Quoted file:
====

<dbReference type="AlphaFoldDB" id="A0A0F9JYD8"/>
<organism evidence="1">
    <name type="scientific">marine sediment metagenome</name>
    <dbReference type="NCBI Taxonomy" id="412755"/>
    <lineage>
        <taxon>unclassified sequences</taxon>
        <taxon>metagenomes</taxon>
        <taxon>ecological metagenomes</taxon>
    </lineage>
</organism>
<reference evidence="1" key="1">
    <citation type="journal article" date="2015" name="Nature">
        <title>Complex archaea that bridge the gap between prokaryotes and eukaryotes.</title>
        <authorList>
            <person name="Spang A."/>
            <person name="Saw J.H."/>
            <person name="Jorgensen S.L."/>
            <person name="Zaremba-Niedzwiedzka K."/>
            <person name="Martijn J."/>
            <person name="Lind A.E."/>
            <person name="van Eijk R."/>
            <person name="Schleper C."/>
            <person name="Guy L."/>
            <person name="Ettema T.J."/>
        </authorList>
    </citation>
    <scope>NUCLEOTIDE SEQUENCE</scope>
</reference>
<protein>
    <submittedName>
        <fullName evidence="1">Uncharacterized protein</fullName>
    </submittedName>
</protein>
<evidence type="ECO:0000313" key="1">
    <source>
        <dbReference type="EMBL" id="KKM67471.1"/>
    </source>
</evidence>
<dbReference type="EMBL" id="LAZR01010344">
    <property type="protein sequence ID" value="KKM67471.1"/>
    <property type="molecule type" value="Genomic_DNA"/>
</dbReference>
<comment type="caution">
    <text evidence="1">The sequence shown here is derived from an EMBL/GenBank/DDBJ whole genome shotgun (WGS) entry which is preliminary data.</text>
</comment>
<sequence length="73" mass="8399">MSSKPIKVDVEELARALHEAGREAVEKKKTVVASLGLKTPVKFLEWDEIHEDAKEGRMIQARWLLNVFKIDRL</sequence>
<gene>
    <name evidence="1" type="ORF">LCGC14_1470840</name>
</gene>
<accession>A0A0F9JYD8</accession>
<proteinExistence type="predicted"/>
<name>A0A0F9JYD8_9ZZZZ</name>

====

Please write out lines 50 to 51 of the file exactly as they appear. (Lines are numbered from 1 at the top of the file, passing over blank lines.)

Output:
<accession>A0A0F9JYD8</accession>
<proteinExistence type="predicted"/>